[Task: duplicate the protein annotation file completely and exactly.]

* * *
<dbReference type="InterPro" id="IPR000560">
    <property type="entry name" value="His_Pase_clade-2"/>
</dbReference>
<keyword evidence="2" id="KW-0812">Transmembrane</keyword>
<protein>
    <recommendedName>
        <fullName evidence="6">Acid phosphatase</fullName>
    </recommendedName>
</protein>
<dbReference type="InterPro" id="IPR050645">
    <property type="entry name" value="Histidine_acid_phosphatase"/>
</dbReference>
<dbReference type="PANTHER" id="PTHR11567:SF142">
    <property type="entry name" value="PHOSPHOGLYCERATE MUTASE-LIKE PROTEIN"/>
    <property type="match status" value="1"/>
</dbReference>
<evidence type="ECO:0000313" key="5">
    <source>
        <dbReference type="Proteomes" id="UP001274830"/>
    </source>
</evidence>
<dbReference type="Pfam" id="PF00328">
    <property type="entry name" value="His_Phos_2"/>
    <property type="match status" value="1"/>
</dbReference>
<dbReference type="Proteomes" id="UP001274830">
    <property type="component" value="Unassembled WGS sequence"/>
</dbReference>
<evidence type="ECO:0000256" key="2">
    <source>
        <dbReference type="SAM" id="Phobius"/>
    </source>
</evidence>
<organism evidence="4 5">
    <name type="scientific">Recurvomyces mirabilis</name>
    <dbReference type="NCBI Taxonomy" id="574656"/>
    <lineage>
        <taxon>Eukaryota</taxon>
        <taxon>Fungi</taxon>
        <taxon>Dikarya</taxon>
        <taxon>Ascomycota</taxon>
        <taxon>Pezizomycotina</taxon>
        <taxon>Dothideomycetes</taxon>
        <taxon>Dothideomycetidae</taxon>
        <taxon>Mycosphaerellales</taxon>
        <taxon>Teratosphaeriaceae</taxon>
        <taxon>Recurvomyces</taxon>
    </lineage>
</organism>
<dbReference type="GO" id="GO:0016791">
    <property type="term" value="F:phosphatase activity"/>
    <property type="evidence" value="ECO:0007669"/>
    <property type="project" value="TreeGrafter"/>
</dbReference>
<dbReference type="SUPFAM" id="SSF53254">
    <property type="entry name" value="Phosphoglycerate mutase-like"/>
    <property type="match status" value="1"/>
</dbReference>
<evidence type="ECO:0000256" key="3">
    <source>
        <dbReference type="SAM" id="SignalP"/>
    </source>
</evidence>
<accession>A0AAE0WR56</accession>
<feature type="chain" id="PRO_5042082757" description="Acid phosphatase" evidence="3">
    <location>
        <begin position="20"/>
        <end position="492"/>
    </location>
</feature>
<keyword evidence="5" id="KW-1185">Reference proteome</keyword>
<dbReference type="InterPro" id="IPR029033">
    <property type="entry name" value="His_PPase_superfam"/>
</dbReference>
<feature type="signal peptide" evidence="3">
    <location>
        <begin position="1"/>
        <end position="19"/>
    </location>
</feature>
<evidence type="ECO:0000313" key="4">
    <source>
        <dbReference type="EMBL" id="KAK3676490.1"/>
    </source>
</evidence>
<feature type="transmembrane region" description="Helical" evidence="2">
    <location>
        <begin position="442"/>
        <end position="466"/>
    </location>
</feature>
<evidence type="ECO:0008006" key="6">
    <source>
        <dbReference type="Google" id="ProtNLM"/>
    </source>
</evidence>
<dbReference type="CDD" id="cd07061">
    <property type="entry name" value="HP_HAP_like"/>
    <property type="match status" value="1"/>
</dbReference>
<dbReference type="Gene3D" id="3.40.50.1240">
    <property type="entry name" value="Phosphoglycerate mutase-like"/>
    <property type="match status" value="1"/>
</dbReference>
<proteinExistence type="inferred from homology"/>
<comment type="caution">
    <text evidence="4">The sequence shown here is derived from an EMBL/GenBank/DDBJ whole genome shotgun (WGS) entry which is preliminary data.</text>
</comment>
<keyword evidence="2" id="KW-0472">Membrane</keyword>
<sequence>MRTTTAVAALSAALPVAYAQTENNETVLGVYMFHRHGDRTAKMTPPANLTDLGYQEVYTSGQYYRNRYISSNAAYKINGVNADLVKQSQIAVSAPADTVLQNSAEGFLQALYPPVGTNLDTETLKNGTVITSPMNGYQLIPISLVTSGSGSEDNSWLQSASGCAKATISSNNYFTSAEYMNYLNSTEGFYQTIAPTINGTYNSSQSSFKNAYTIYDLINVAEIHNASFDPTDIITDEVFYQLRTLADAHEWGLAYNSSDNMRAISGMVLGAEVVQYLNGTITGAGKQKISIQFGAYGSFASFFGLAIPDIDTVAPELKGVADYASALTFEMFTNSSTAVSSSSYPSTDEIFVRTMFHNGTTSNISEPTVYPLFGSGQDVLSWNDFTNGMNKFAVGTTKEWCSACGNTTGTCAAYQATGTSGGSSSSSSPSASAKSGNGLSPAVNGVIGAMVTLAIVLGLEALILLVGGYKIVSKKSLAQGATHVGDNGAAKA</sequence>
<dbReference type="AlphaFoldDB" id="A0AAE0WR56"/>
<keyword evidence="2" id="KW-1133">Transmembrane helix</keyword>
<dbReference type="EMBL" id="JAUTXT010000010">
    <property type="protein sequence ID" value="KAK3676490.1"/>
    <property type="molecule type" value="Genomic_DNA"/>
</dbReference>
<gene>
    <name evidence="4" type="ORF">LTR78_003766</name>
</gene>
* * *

<dbReference type="InterPro" id="IPR000560">
    <property type="entry name" value="His_Pase_clade-2"/>
</dbReference>
<keyword evidence="2" id="KW-0812">Transmembrane</keyword>
<protein>
    <recommendedName>
        <fullName evidence="6">Acid phosphatase</fullName>
    </recommendedName>
</protein>
<dbReference type="InterPro" id="IPR050645">
    <property type="entry name" value="Histidine_acid_phosphatase"/>
</dbReference>
<dbReference type="PANTHER" id="PTHR11567:SF142">
    <property type="entry name" value="PHOSPHOGLYCERATE MUTASE-LIKE PROTEIN"/>
    <property type="match status" value="1"/>
</dbReference>
<evidence type="ECO:0000313" key="5">
    <source>
        <dbReference type="Proteomes" id="UP001274830"/>
    </source>
</evidence>
<dbReference type="Pfam" id="PF00328">
    <property type="entry name" value="His_Phos_2"/>
    <property type="match status" value="1"/>
</dbReference>
<dbReference type="Proteomes" id="UP001274830">
    <property type="component" value="Unassembled WGS sequence"/>
</dbReference>
<evidence type="ECO:0000256" key="2">
    <source>
        <dbReference type="SAM" id="Phobius"/>
    </source>
</evidence>
<organism evidence="4 5">
    <name type="scientific">Recurvomyces mirabilis</name>
    <dbReference type="NCBI Taxonomy" id="574656"/>
    <lineage>
        <taxon>Eukaryota</taxon>
        <taxon>Fungi</taxon>
        <taxon>Dikarya</taxon>
        <taxon>Ascomycota</taxon>
        <taxon>Pezizomycotina</taxon>
        <taxon>Dothideomycetes</taxon>
        <taxon>Dothideomycetidae</taxon>
        <taxon>Mycosphaerellales</taxon>
        <taxon>Teratosphaeriaceae</taxon>
        <taxon>Recurvomyces</taxon>
    </lineage>
</organism>
<dbReference type="GO" id="GO:0016791">
    <property type="term" value="F:phosphatase activity"/>
    <property type="evidence" value="ECO:0007669"/>
    <property type="project" value="TreeGrafter"/>
</dbReference>
<dbReference type="SUPFAM" id="SSF53254">
    <property type="entry name" value="Phosphoglycerate mutase-like"/>
    <property type="match status" value="1"/>
</dbReference>
<evidence type="ECO:0000256" key="3">
    <source>
        <dbReference type="SAM" id="SignalP"/>
    </source>
</evidence>
<accession>A0AAE0WR56</accession>
<feature type="chain" id="PRO_5042082757" description="Acid phosphatase" evidence="3">
    <location>
        <begin position="20"/>
        <end position="492"/>
    </location>
</feature>
<keyword evidence="5" id="KW-1185">Reference proteome</keyword>
<dbReference type="InterPro" id="IPR029033">
    <property type="entry name" value="His_PPase_superfam"/>
</dbReference>
<feature type="signal peptide" evidence="3">
    <location>
        <begin position="1"/>
        <end position="19"/>
    </location>
</feature>
<evidence type="ECO:0000313" key="4">
    <source>
        <dbReference type="EMBL" id="KAK3676490.1"/>
    </source>
</evidence>
<feature type="transmembrane region" description="Helical" evidence="2">
    <location>
        <begin position="442"/>
        <end position="466"/>
    </location>
</feature>
<evidence type="ECO:0008006" key="6">
    <source>
        <dbReference type="Google" id="ProtNLM"/>
    </source>
</evidence>
<dbReference type="CDD" id="cd07061">
    <property type="entry name" value="HP_HAP_like"/>
    <property type="match status" value="1"/>
</dbReference>
<dbReference type="Gene3D" id="3.40.50.1240">
    <property type="entry name" value="Phosphoglycerate mutase-like"/>
    <property type="match status" value="1"/>
</dbReference>
<proteinExistence type="inferred from homology"/>
<comment type="caution">
    <text evidence="4">The sequence shown here is derived from an EMBL/GenBank/DDBJ whole genome shotgun (WGS) entry which is preliminary data.</text>
</comment>
<keyword evidence="2" id="KW-0472">Membrane</keyword>
<sequence>MRTTTAVAALSAALPVAYAQTENNETVLGVYMFHRHGDRTAKMTPPANLTDLGYQEVYTSGQYYRNRYISSNAAYKINGVNADLVKQSQIAVSAPADTVLQNSAEGFLQALYPPVGTNLDTETLKNGTVITSPMNGYQLIPISLVTSGSGSEDNSWLQSASGCAKATISSNNYFTSAEYMNYLNSTEGFYQTIAPTINGTYNSSQSSFKNAYTIYDLINVAEIHNASFDPTDIITDEVFYQLRTLADAHEWGLAYNSSDNMRAISGMVLGAEVVQYLNGTITGAGKQKISIQFGAYGSFASFFGLAIPDIDTVAPELKGVADYASALTFEMFTNSSTAVSSSSYPSTDEIFVRTMFHNGTTSNISEPTVYPLFGSGQDVLSWNDFTNGMNKFAVGTTKEWCSACGNTTGTCAAYQATGTSGGSSSSSSPSASAKSGNGLSPAVNGVIGAMVTLAIVLGLEALILLVGGYKIVSKKSLAQGATHVGDNGAAKA</sequence>
<dbReference type="AlphaFoldDB" id="A0AAE0WR56"/>
<keyword evidence="2" id="KW-1133">Transmembrane helix</keyword>
<dbReference type="EMBL" id="JAUTXT010000010">
    <property type="protein sequence ID" value="KAK3676490.1"/>
    <property type="molecule type" value="Genomic_DNA"/>
</dbReference>
<gene>
    <name evidence="4" type="ORF">LTR78_003766</name>
</gene>